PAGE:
OKLAHOMA CITY, March 11, 2014– On Monday the Oklahoma State Senate passed a bill that would legalize gold and silver as legal tender, moving the legislation on to the House for consideration. The vote was 37-4.
Senate Bill 862 (SB862), was introduced by Sen. Clark Jolley and Rep. Gary Banz, with cosponsorship from Sen. Natham Dahm. It reads, in part:
“Gold and silver coins issued by the United States government are legal tender in the State of Oklahoma. No person may compel another person to tender or accept gold or silver coins that are issued by the United States government, except as agreed upon by contract.”
If passed into law, Oklahoma could become the first state to recognize gold and silver as legal tender authorized for payments of debts and taxes.
Last month, the Arizona senate also passed a similar bill by a vote of 18-12. However, the governor has already vetoed a similar bill last year.
The United States Constitution states in Article I, Section 10, “No State shall…make any Thing but gold and silver Coin a Tender in Payment of Debts.” The Constitutional tender act is a big step towards that constitutional requirement which has been ignored for a long time in every state of the country. Such a tactic would achieve the desired goal of abolishing the Federal Reserve system by attacking it from the bottom up – pulling the rug out from under it by working to make its functions irrelevant at the State and local level.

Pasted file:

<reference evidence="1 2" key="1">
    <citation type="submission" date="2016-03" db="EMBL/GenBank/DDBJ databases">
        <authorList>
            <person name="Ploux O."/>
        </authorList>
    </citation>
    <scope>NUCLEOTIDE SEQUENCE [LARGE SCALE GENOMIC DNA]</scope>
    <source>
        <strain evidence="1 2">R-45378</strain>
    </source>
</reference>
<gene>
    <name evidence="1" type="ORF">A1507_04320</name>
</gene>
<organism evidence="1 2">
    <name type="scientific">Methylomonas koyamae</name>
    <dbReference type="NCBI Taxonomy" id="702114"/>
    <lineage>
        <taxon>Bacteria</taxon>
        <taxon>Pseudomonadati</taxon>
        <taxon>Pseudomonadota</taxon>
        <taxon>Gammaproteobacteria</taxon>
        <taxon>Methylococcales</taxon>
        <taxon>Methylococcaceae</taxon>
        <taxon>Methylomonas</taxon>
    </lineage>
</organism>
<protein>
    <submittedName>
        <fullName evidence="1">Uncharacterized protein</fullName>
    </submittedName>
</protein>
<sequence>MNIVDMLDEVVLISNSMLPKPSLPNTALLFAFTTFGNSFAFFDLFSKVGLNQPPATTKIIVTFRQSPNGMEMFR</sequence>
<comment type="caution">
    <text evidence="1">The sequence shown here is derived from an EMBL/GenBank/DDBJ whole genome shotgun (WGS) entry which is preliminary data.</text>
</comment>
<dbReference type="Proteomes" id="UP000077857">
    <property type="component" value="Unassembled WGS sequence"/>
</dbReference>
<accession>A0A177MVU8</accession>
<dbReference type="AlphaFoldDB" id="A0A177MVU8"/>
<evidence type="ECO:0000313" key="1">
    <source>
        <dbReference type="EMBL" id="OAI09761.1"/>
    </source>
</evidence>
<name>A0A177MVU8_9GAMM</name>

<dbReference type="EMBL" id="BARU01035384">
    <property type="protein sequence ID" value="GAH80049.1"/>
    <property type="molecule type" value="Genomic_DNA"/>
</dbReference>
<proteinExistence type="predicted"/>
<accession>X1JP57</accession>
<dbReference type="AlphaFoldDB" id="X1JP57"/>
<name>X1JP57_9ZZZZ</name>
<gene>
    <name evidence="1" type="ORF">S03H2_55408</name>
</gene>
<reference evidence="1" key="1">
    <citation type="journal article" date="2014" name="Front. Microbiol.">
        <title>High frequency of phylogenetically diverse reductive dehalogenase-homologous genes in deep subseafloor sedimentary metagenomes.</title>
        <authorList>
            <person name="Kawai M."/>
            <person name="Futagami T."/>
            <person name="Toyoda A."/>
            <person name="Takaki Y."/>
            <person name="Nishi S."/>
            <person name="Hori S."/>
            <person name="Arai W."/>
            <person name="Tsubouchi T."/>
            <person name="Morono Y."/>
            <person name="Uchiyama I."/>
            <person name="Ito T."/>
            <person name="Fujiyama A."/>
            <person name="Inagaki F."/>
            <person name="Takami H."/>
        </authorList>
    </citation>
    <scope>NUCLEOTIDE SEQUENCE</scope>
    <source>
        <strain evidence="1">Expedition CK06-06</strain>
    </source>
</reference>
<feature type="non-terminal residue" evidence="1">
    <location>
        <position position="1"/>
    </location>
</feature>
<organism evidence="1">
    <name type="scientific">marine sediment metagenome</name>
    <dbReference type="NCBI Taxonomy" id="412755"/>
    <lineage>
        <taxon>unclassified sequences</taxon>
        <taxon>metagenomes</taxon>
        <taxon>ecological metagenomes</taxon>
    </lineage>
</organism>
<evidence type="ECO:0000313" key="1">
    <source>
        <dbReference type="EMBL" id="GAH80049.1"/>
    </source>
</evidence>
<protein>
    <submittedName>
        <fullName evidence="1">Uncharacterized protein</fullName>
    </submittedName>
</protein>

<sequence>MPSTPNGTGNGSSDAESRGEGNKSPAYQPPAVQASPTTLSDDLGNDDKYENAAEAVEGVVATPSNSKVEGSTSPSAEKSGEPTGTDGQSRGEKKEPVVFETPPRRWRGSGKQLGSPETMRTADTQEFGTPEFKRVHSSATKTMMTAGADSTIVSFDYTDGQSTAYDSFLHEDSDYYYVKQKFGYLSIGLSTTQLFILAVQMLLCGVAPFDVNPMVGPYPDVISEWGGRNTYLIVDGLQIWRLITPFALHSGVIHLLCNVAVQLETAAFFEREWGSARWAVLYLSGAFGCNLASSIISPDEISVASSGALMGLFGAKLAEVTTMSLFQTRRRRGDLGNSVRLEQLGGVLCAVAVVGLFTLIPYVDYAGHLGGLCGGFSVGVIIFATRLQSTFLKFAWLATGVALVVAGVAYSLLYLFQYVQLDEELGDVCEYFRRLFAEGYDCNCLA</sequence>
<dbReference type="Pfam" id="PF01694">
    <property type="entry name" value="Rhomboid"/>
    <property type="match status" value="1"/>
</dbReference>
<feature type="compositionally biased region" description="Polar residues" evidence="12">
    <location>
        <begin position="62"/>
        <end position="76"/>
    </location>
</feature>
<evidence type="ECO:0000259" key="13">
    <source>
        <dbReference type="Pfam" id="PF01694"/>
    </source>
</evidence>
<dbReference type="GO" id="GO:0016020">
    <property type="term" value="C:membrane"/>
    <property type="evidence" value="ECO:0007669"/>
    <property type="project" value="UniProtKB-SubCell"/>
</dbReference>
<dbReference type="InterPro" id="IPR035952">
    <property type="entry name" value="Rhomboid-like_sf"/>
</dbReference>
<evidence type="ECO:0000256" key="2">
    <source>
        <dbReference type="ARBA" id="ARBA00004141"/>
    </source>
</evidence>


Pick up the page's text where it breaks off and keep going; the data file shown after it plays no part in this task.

Passage of this legislation would introduce currency competition with Federal Reserve Notes. South Texas College Professor William Greene explains further:
“Over time, as residents of the State use both Federal Reserve Notes and silver and gold coins, the fact that the coins hold their value more than Federal Reserve Notes do will lead to a “reverse Gresham’s Law” effect, where good money (gold and silver coins) will drive out bad money (Federal Reserve Notes). As this happens, a cascade of events can begin to occur, including the flow of real wealth toward the State’s treasury, an influx of banking business from outside of the State – as people in other States carry out their desire to bank with sound money – and an eventual outcry against the use of Federal Reserve Notes for any transactions.”
Once things get to that point, Federal Reserve notes would become largely unwanted and irrelevant for ordinary people. Nullifying the Fed on a state by state level is what will get us there.
Without a single act of Congress, the Federal Reserve system can be brought to its knees by passing such bills in states all over the country.
SB862 will first be assigned to a house committee where it will need to pass by a majority vote before the full house has an opportunity to send the bill to the governor’s desk for a signature.